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Police sting in Worcester finds drugs and dodgy diesel
VEHICLES were seized and a drugs arrest was made during a police sting operation to target rogue traders and dodgy scrap dealers in Worcester.
The joint operation involved West Mercia Police, Worcestershire Regulatory Services which covers trading standards, the Vehicle Operator Services Agency (VOSA) and HM Revenue & Customs (HMRC).
The checks were to target metal theft but police and other groups used them as an opportunity to make sure vehicles were roadworthy, taxed, insured and insured, to tighten the grip on criminals and rogue traders and to make sure drivers were not under the influence of drink or drugs.
Jamie Colley, a fair trading officer at Worcestershire Regulatory Services which covers trading standards, said the checks also had a deterrent effect on rogue traders who could make false claims about their credentials.
He said: “Rogue traders get their claws in and they keep going back. We have a number of cases where older people have been repeatedly targeted.
“The vast majority of traders are legitimate but there is a small core of people who just ignore the law. Their purpose is to make money with no thought for the consumer and others in the trade.”
Automatic Number Plate Recognition (ANPR) technology was used to check any vehicles of interest to the police with a view to making sure dealers and collectors are complying with the Scrap Metal Dealers Act which came into force on December 1. This means they have to be licensed and to apply for criminal record checks.
One driver (pictured), who declined to be interviewed by your Worcester News, was found by HMRC to be using red diesel in his red Ford Transit Connect which resulted in an immediate fine of £528. Red diesel is subsidised (cutting out the amount of duty to pay) and should only be used in registered agricultural vehicles.
VOSA checks also revealed the driver had no MOT and two bald front tyres which resulted in an immediate prohibition notice. This means VOSA officials did not deem the vehicle roadworthy and the van had to be recovered.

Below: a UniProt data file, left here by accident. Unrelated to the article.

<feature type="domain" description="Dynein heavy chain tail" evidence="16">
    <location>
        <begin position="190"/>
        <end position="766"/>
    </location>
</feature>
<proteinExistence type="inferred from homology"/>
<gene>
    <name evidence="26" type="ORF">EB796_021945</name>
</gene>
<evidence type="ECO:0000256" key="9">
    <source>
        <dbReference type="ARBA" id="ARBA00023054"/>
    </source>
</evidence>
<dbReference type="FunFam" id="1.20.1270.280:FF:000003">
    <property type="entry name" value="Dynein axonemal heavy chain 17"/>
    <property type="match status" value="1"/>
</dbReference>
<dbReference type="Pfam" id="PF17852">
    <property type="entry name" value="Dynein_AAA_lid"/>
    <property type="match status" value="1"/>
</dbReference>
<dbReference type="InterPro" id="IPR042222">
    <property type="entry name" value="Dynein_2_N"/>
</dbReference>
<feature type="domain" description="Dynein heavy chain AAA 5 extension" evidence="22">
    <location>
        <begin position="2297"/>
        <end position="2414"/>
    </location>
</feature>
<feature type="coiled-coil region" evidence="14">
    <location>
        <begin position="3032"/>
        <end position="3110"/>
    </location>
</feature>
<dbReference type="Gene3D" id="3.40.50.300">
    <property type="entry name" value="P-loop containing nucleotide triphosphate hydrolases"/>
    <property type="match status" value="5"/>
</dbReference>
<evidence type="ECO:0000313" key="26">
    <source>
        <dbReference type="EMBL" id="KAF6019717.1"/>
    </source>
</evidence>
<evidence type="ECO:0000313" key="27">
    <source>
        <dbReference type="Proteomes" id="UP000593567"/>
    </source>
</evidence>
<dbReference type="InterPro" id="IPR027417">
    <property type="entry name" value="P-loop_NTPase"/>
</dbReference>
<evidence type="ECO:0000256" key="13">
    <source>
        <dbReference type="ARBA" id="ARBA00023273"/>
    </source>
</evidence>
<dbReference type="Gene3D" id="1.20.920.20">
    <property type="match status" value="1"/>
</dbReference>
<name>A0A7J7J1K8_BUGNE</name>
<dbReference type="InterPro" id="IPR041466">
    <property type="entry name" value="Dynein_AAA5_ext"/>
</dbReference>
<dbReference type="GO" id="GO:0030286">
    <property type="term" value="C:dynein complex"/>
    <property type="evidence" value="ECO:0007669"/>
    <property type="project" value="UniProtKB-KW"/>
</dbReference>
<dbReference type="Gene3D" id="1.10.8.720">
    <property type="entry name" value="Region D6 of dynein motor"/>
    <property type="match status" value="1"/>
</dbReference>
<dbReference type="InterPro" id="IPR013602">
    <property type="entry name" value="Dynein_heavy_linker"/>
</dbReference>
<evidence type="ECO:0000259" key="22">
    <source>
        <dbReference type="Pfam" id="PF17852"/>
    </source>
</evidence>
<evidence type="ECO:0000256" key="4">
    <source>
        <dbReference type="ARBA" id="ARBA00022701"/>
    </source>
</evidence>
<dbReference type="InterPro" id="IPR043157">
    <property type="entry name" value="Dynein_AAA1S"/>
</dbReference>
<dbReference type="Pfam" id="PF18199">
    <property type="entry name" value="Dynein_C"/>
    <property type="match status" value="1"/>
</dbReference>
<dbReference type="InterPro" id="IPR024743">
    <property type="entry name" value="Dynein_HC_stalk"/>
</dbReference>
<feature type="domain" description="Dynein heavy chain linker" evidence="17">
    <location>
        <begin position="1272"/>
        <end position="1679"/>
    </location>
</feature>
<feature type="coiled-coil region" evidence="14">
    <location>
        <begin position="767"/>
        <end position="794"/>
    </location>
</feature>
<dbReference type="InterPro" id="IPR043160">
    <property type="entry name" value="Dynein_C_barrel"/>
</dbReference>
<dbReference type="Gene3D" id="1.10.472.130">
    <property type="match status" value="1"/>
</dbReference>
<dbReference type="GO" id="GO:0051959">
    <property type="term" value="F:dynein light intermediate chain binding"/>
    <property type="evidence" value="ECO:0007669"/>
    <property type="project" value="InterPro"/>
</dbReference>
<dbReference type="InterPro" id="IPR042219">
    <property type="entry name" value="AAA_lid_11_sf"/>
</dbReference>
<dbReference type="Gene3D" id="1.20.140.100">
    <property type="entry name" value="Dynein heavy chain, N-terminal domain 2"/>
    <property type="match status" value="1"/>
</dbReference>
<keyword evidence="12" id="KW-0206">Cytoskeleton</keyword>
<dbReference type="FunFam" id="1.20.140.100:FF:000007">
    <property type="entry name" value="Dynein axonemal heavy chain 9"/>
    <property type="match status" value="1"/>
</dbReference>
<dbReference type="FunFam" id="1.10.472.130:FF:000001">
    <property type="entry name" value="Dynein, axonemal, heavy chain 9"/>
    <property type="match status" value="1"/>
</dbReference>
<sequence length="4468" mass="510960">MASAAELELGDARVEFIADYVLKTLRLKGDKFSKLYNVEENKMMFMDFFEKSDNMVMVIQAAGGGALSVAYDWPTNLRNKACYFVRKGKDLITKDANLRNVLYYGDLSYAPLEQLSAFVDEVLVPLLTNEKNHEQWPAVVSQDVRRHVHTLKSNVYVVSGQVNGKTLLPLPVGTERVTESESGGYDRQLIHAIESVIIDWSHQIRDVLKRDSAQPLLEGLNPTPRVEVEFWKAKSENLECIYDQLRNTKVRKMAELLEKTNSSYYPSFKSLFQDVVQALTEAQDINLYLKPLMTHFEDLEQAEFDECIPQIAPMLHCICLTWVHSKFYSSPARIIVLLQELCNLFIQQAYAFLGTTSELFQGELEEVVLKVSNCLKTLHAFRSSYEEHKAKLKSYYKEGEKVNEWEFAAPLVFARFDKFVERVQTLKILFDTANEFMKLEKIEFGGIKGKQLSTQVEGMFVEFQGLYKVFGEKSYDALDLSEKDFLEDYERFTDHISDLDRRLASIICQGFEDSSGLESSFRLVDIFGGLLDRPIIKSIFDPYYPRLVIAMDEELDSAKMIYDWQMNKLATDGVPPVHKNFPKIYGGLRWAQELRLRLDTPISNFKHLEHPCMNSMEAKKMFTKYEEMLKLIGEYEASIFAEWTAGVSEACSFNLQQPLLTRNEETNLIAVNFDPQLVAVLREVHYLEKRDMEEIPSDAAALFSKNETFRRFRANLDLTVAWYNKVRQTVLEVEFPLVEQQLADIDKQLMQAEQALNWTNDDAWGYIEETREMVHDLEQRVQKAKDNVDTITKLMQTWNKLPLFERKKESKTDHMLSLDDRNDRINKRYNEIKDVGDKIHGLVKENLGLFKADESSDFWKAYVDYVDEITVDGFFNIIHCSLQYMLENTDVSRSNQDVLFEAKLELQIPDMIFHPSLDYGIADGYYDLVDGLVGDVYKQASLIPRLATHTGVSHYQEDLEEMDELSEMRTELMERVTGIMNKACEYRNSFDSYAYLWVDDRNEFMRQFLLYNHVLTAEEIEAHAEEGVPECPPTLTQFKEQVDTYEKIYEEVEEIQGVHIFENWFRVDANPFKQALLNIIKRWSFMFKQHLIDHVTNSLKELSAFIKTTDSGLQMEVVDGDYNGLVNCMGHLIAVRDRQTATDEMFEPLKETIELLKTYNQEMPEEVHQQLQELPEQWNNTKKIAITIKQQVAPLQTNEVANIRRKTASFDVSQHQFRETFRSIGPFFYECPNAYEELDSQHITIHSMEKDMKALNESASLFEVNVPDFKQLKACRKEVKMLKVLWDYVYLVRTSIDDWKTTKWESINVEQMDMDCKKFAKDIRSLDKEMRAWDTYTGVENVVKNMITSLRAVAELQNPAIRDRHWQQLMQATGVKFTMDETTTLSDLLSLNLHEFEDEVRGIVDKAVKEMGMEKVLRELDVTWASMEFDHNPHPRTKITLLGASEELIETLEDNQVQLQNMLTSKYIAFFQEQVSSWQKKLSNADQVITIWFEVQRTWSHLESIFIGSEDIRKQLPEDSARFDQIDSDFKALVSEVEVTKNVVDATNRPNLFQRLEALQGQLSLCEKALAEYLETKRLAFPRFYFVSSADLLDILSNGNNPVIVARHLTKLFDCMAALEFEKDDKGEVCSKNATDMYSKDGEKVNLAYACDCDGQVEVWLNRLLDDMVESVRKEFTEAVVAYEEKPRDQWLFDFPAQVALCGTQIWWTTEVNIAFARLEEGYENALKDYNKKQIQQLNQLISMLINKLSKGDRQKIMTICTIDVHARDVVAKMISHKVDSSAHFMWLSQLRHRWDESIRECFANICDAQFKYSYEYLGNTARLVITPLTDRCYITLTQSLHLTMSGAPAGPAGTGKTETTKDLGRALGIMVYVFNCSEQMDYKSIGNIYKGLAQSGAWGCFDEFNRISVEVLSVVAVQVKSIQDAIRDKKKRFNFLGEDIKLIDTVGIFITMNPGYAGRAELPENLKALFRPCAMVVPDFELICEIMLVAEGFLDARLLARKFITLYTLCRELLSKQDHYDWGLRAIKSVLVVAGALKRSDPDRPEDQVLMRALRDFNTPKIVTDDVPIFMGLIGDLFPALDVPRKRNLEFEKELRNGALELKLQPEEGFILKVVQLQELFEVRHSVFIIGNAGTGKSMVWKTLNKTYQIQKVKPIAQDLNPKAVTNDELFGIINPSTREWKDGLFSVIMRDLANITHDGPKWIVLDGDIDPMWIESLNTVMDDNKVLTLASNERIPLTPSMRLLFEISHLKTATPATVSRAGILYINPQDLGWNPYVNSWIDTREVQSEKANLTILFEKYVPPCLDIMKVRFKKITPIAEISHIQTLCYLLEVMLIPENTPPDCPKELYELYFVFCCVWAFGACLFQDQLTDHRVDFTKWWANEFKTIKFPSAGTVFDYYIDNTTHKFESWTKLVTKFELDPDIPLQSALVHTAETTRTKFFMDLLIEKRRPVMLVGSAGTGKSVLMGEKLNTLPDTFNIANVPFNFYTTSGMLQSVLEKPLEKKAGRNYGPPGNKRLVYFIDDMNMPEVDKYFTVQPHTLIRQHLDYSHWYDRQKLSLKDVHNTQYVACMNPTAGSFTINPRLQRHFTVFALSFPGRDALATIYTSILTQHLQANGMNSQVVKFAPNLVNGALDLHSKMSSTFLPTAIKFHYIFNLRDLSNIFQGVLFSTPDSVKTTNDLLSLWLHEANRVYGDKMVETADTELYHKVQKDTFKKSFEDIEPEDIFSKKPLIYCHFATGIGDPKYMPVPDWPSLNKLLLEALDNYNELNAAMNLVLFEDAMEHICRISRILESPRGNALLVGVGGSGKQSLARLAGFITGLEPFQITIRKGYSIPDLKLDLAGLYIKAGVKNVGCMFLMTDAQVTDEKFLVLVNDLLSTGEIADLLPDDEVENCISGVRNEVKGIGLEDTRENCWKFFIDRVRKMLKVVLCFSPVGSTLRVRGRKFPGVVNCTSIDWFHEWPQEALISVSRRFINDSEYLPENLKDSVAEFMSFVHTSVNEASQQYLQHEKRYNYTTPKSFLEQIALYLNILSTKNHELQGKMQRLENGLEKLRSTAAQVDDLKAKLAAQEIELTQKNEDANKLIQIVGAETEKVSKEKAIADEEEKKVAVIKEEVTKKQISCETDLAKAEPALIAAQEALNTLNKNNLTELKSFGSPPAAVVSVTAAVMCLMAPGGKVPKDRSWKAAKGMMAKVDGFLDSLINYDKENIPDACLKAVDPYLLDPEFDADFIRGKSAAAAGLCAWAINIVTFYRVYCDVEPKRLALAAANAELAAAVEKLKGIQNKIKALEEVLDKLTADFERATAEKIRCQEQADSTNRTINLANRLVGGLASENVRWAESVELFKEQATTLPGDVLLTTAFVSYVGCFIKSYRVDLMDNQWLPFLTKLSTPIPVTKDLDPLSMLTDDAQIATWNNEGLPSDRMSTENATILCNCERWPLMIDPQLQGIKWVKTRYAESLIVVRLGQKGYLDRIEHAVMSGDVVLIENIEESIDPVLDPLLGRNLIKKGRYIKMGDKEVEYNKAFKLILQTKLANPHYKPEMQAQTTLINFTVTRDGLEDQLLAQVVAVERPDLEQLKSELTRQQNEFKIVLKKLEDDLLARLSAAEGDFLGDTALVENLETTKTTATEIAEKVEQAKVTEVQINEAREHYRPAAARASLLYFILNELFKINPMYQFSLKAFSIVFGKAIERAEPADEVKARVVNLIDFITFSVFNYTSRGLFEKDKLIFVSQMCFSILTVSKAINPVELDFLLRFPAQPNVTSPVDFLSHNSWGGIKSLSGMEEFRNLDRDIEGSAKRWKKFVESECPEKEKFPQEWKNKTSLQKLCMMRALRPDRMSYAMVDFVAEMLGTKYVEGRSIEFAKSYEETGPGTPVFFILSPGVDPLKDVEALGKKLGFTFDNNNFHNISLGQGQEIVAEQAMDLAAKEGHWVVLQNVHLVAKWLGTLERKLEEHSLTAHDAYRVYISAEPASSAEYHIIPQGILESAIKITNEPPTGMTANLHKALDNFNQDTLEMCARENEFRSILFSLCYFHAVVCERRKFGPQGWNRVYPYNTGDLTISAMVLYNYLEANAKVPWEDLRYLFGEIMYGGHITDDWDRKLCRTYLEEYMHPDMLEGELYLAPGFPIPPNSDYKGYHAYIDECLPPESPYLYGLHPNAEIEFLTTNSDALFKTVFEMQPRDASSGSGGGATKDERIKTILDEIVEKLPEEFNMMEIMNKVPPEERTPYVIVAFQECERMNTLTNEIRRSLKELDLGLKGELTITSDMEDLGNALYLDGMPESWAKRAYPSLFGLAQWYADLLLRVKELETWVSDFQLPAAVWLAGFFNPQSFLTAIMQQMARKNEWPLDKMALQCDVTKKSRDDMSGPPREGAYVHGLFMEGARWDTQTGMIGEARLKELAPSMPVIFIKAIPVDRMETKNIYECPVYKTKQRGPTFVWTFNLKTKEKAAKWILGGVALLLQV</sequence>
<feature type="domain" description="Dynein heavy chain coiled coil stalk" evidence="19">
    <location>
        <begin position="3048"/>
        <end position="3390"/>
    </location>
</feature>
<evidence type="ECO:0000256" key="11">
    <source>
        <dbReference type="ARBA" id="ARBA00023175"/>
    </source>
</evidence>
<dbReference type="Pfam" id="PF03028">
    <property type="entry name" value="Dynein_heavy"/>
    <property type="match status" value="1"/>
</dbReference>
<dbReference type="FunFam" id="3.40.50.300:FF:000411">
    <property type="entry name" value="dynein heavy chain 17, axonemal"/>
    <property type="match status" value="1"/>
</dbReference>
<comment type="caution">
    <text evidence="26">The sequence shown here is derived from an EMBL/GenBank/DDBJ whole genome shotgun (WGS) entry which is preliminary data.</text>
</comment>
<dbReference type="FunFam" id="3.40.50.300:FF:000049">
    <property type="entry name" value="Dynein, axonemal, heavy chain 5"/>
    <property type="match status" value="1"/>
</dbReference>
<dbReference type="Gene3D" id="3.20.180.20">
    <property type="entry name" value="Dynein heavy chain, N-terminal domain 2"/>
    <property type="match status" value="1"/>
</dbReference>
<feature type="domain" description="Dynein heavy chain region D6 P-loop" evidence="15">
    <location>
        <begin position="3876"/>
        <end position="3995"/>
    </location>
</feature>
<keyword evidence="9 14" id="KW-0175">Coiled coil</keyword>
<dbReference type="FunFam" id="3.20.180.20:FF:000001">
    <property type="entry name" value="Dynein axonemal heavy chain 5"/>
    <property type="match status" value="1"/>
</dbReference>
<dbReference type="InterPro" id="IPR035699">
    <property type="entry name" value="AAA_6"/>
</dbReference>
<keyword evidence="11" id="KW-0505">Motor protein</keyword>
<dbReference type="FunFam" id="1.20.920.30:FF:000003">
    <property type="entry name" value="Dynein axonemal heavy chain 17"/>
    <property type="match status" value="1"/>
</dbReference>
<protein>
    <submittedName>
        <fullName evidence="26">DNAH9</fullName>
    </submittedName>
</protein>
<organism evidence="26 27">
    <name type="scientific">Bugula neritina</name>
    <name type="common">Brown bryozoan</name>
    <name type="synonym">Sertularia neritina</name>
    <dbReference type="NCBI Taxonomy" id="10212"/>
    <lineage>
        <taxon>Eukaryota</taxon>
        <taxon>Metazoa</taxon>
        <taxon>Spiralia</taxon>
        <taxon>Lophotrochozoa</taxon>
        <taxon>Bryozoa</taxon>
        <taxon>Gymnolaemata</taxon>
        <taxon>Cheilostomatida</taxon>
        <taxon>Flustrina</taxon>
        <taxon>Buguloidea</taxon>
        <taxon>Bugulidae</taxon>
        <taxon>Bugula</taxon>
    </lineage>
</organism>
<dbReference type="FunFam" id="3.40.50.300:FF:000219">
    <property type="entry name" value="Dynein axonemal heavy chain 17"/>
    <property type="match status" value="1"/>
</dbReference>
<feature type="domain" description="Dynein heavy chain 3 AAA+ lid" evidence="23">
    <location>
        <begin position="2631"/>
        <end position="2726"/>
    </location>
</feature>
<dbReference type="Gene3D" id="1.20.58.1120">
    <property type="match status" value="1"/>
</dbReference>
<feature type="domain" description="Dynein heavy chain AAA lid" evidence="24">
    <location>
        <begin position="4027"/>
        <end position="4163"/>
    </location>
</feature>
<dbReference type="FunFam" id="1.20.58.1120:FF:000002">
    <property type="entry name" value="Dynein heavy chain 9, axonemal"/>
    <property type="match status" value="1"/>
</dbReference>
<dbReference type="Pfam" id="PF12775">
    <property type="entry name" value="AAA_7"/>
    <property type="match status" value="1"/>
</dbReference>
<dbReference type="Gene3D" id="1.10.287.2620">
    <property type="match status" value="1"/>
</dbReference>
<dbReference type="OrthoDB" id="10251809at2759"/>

During the course of their checks they found six vehicles with faults and most of the drivers were given “delayed prohibition notices” which means they can drive the vehicle away but they must have an MOT to have the prohibition removed.
The operation was led by Sgt Helen Wain and involved seven PCs, 12 PCSOs, police cadets, an ANPR team. Scrap yards were also checked in Worcestershire by a sergeant and two PCs. The location was chosen because it is close to the M5 and is also at the centre of routes to Evesham, Droitwich and Worcester.
Spot checks: what they found
* Six VOSA prohibition notices issued and two VOSA advice notices
* Two vehicles seized for document offences
* One vehicle seized for overweight load
* One on the spot fine (£528) for red diesel
* One report file for construction and use and no MOT offences (vehicle taken off road)
* Three notifications to DVLA for no tax
* One arrest for possession of cannabis
* One report file for an offence of making off without payment committed earlier in the day on a neighbouring force area
* A number of breath tests (all negative).
Scrap metal: the facts
* Between April 1 and December 1 this year there were 441 metal thefts across West Mercia (lead from roofs, power cables, manhole covers etc), plus 374 catalytic converters stolen (over 800 metal thefts in total).
* The conviction rate is low because metal thefts are very hard to detect.
* In particular, officers are looking out for dealers and collectors not complying with the new Scrap Metal Dealers Act 2013 which introduced a more rigorous licensing regime for scrap metal collectors, scrap metal sites and motor salvage operators, requiring them to apply for criminal records checks, and for a site or collectors licence.
* Mobile collectors now have to be licensed in each of the local authorities covering the area where they collect, and display their collectors licence on their vehicle, as well as their waste carriers licence and appropriate insurance to carry waste products. The act, implemented on October 1, and enforced from December 1, also extends an existing ban on cash payments for scrap metal, and requires anyone buying scrap metal to verify the identity of the seller.
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